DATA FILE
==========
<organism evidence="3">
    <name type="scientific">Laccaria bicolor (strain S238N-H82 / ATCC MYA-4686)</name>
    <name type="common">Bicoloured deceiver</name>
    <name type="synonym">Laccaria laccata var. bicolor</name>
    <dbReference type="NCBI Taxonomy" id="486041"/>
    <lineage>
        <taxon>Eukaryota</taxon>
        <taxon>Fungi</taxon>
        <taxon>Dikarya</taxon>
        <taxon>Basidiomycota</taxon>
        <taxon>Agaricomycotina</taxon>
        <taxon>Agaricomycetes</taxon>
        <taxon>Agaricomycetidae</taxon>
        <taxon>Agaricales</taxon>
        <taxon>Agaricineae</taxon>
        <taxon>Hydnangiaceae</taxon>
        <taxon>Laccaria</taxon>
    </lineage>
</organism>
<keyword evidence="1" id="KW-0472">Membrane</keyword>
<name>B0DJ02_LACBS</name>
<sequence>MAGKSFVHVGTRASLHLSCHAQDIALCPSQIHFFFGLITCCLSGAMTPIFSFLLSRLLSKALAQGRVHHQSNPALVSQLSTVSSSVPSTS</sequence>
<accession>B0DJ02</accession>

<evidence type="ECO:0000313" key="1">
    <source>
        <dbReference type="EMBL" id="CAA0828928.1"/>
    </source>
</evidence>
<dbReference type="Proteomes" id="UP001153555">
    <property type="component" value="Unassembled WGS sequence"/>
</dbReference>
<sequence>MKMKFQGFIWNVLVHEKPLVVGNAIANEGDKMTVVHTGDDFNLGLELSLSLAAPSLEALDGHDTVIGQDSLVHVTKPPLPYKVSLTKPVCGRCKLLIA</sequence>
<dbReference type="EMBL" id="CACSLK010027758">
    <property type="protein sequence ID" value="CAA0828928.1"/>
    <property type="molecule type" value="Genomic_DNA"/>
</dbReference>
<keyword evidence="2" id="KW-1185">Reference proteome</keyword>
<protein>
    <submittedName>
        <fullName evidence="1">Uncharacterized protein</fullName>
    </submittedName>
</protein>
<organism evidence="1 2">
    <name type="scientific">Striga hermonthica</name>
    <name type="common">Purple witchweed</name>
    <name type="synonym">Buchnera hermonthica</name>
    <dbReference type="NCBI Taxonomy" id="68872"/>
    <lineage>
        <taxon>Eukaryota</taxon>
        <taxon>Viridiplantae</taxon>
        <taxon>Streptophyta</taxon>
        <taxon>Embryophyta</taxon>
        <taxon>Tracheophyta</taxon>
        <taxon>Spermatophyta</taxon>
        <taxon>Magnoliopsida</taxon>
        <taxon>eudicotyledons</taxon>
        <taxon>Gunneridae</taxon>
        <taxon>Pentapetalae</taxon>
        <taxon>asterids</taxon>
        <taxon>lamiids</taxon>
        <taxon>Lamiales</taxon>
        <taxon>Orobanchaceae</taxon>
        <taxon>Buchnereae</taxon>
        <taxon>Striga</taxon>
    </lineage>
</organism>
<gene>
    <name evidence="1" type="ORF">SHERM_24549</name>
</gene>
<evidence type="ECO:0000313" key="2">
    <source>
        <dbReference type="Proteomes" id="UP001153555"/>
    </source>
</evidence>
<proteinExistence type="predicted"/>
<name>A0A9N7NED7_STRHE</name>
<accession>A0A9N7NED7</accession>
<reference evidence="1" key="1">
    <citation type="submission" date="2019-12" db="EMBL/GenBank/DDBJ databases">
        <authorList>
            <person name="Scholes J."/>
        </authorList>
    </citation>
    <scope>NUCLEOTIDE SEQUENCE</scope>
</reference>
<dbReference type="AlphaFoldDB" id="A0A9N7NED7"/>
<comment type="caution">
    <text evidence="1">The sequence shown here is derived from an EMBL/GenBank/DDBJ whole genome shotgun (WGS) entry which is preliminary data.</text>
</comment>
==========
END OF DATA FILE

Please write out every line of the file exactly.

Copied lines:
<organism evidence="3">
    <name type="scientific">Laccaria bicolor (strain S238N-H82 / ATCC MYA-4686)</name>
    <name type="common">Bicoloured deceiver</name>
    <name type="synonym">Laccaria laccata var. bicolor</name>
    <dbReference type="NCBI Taxonomy" id="486041"/>
    <lineage>
        <taxon>Eukaryota</taxon>
        <taxon>Fungi</taxon>
        <taxon>Dikarya</taxon>
        <taxon>Basidiomycota</taxon>
        <taxon>Agaricomycotina</taxon>
        <taxon>Agaricomycetes</taxon>
        <taxon>Agaricomycetidae</taxon>
        <taxon>Agaricales</taxon>
        <taxon>Agaricineae</taxon>
        <taxon>Hydnangiaceae</taxon>
        <taxon>Laccaria</taxon>
    </lineage>
</organism>
<keyword evidence="1" id="KW-0472">Membrane</keyword>
<name>B0DJ02_LACBS</name>
<sequence>MAGKSFVHVGTRASLHLSCHAQDIALCPSQIHFFFGLITCCLSGAMTPIFSFLLSRLLSKALAQGRVHHQSNPALVSQLSTVSSSVPSTS</sequence>
<accession>B0DJ02</accession>

<evidence type="ECO:0000313" key="1">
    <source>
        <dbReference type="EMBL" id="CAA0828928.1"/>
    </source>
</evidence>
<dbReference type="Proteomes" id="UP001153555">
    <property type="component" value="Unassembled WGS sequence"/>
</dbReference>
<sequence>MKMKFQGFIWNVLVHEKPLVVGNAIANEGDKMTVVHTGDDFNLGLELSLSLAAPSLEALDGHDTVIGQDSLVHVTKPPLPYKVSLTKPVCGRCKLLIA</sequence>
<dbReference type="EMBL" id="CACSLK010027758">
    <property type="protein sequence ID" value="CAA0828928.1"/>
    <property type="molecule type" value="Genomic_DNA"/>
</dbReference>
<keyword evidence="2" id="KW-1185">Reference proteome</keyword>
<protein>
    <submittedName>
        <fullName evidence="1">Uncharacterized protein</fullName>
    </submittedName>
</protein>
<organism evidence="1 2">
    <name type="scientific">Striga hermonthica</name>
    <name type="common">Purple witchweed</name>
    <name type="synonym">Buchnera hermonthica</name>
    <dbReference type="NCBI Taxonomy" id="68872"/>
    <lineage>
        <taxon>Eukaryota</taxon>
        <taxon>Viridiplantae</taxon>
        <taxon>Streptophyta</taxon>
        <taxon>Embryophyta</taxon>
        <taxon>Tracheophyta</taxon>
        <taxon>Spermatophyta</taxon>
        <taxon>Magnoliopsida</taxon>
        <taxon>eudicotyledons</taxon>
        <taxon>Gunneridae</taxon>
        <taxon>Pentapetalae</taxon>
        <taxon>asterids</taxon>
        <taxon>lamiids</taxon>
        <taxon>Lamiales</taxon>
        <taxon>Orobanchaceae</taxon>
        <taxon>Buchnereae</taxon>
        <taxon>Striga</taxon>
    </lineage>
</organism>
<gene>
    <name evidence="1" type="ORF">SHERM_24549</name>
</gene>
<evidence type="ECO:0000313" key="2">
    <source>
        <dbReference type="Proteomes" id="UP001153555"/>
    </source>
</evidence>
<proteinExistence type="predicted"/>
<name>A0A9N7NED7_STRHE</name>
<accession>A0A9N7NED7</accession>
<reference evidence="1" key="1">
    <citation type="submission" date="2019-12" db="EMBL/GenBank/DDBJ databases">
        <authorList>
            <person name="Scholes J."/>
        </authorList>
    </citation>
    <scope>NUCLEOTIDE SEQUENCE</scope>
</reference>
<dbReference type="AlphaFoldDB" id="A0A9N7NED7"/>
<comment type="caution">
    <text evidence="1">The sequence shown here is derived from an EMBL/GenBank/DDBJ whole genome shotgun (WGS) entry which is preliminary data.</text>
</comment>